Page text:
I don't know how to say it better than I did in the post you were replying to. I'll try, but perhaps you should read it again.
You can stop almost everything you don't want coming in with a non-stateful static ACL on the upstream router or something like a 3750 switch. The web server or reverse proxy or whatever you have then only has to handle traffic destined for port 80 ( and perhaps ssh from a couple of IP's ). A switch or a router can run that ACL in hardware at the line rate of the port without operating a state table at all, and it doesn't give the attacker a new easy way of taking your site out.
Theres no reason why the host can't have local firewalling too, but it is pretty well irrelevant at that point.
Well hopefully you aren't going to be consulting on anything important that gets deployed.
A stateless ACL on a switch or router that does it in a hardware path will do just fine dropping packets destined for unintended services, and it won't act as an additional attack vector.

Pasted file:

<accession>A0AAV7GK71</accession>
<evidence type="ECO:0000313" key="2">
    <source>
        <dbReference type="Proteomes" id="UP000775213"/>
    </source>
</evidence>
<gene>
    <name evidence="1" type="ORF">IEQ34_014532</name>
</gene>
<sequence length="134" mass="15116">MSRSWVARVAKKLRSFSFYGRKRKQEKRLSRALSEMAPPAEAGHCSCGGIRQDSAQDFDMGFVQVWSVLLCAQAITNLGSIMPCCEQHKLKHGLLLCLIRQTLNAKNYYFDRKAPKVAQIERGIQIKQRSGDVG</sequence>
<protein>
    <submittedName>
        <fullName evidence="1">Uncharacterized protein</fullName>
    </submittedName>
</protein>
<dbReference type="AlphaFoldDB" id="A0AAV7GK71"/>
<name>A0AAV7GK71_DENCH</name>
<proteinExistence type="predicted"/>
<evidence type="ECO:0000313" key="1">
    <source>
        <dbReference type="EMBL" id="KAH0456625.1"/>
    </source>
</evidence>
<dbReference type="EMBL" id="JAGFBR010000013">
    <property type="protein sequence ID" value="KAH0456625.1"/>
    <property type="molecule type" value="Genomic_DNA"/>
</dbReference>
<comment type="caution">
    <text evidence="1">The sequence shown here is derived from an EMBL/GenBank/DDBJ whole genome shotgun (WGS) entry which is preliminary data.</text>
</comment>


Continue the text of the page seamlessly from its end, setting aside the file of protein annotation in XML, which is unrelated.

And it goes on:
A firewall in front of a server farm is a 'layer' that only does harm, and does not do any good.
We have assigned 14
Spend that effort and money on deploying IPv6 instead.
We use up almost 2
You could go through every one of those and fight the massive legal battle to get them all back ( probably taking us well beyond the date when we are out anyway ), and you have only bought a year or two.
Save yourself the trouble and deploy IPv6, instead of making lawyers rich and then deploying IPv6.
Whoever was telling you that we were going to run out in one year five years ago was probably smoking methamphetamines at the time.
The IANA free pool will run out next year, probably before mid year.
The point at which you can't actually receive any more addresses won't come until the RIRs exhaust the blocks that they have received from IANA which might not be for another year after that.
I don't know where you have been getting your predictions. It is pretty certain that IANA is going to run out of space about the middle of next year.
We have 14
Are you betting on the ipv4 space usage magically decreasing ( right when everyone will start freaking out about getting their last allocations )?
Promising costs nothing, it's the delivering that kills you.